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A definitive list of the top attractions to see in Tokyo

My next adventure is coming up soon and I am anxious to explore Europe over the summer. Still, I must admit I’m quite hung up on Japan, and the best way to give this adventure closure and move on to the next (at least for now, but I’ll be back, Japan.) is to end where it all started: the incredible city of Tokyo.

Tokyo, Tokyo. It is a city unlike any other, with so many faces, colours and lifestyles. I have never been anywhere that comes even close to how crazy this place is. There’s never a dull moment, never a dull place. They say New York City is the city that never sleeps (don’t get me wrong, NY is great!), but Tokyo could easily give it a run for its money.  There’s always something to find because there’s so much of everything, so many people, so much life, and here is a list of the places that you can’t miss when visiting Tokyo.


Akihabara Electric Town


Akihabara Electric Town is equal parts incredible by day and by night. Boasting with anime cartoons, manga, crazy electronics and the most technology you’ve ever seen in your life in a single place. It is the home of the “otaku” universe and J-pop culture and it is a fantastic place to explore. At night, the buildings light up the street in colourful letters, colours and intricate manga drawings, welcoming you to this unique universe it’s built.

The most impressive electronics store is Yodobashi, hosting something like 7 floors (I don’t recall the exact number but there were many floors) full of electronics and genius employees who will help you find just what you’re looking for.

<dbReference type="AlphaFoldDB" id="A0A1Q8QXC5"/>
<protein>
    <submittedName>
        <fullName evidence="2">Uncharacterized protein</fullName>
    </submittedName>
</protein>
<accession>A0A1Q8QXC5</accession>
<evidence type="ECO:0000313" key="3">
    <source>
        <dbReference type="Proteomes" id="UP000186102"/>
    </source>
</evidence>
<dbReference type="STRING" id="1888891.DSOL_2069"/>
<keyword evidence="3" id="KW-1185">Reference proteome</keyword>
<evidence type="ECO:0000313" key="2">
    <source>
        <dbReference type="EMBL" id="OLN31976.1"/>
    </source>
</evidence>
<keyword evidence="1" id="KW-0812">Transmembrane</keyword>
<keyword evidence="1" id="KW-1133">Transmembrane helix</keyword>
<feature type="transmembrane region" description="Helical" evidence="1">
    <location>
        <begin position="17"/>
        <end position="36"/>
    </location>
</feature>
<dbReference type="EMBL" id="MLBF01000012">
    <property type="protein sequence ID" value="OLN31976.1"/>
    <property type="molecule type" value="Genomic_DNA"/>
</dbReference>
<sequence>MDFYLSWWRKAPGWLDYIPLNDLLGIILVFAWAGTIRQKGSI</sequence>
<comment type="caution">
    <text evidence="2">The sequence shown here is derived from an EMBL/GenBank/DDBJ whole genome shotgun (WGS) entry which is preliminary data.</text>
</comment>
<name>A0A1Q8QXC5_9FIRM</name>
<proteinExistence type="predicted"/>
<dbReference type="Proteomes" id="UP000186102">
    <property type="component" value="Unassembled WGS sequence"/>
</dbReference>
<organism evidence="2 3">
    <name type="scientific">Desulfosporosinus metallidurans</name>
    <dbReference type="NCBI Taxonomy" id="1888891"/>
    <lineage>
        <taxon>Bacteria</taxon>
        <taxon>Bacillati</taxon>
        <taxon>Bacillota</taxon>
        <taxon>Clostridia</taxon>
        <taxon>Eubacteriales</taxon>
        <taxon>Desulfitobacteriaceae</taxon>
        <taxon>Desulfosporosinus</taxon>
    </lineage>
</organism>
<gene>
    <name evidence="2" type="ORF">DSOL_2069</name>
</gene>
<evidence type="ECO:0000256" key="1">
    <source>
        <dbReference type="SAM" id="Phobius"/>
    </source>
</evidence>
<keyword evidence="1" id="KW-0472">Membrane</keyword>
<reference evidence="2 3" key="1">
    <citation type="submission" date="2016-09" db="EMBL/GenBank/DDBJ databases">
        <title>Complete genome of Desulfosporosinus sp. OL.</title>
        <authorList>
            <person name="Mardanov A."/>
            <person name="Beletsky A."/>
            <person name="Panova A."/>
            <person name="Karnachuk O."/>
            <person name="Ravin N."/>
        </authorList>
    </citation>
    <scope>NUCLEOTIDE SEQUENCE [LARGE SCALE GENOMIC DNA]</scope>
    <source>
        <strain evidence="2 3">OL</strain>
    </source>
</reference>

A great place to explore either day or night, it lets you see a unique side of Tokyo that you won’t find anywhere else in the city. If you’re into electronics, photography, or just want to discover weird gadgets, this is the place to head over to.

Edo-Tokyo Museum


If you’d like to visit museums while in Tokyo, then let it be this one. I am not a big fan of visiting museums, but the Edo-Tokyo Museum’s layout is impressive. It is the most impeccable museum setup I’ve ever seen, including a life-size replica of Nihonbashi bridge, laying out in very detailed full-scale and miniature models how Tokyo transitioned from feudal city to what it is today. There are audio guides available for those who wish to dig a bit further into the history and the displays, and it is definitely worth at least a quick visit.


If you’re visiting Edo-Tokyo Museum, don’t miss out on the fantastic Hot Pot restaurant nearby, Kirishima Chanko. It’s very local, very delicious, and a great place to enjoy a fantastic meal after the museum.

Imperial Palace Gardens


Although visitors are not allowed into the Imperial Palace itself, the gardens around it are quite impressive and a great place for a relaxing stroll. During cherry blossom season, this place is blooming with colour. You can view the famous iron and stone bridges, as well as the watchtowers, from the southwest corner and access. You can also access the East Garden for free:


There are several tours available to visit the grounds, or you can visit on your own, taking reservations between a month and four days in advance, so book them long-before your trip.

Senso-ji, Meiji Jingu, Toshogushaden Karamonmae and Hie Jinja


These four temples were my favourites out of the ones I visited in Tokyo, each one reflecting a different face of spirituality in Tokyo, and telling of its centuries-old history and faith in the midst of the super-modern city. You can read more about each of them on this post.

Tokyo Skytree


Tokyo Skytree may seem overrated but it really isn’t. Not only is the structure amazing, but the view from above is something. You can view Mt. Fuji from up there on a clear day. Depending on the pass you buy, you line up in the queue and are boosted to the top in the super-fast elevators. Once at the top, you can walk 360 to view the expanse of the city from above.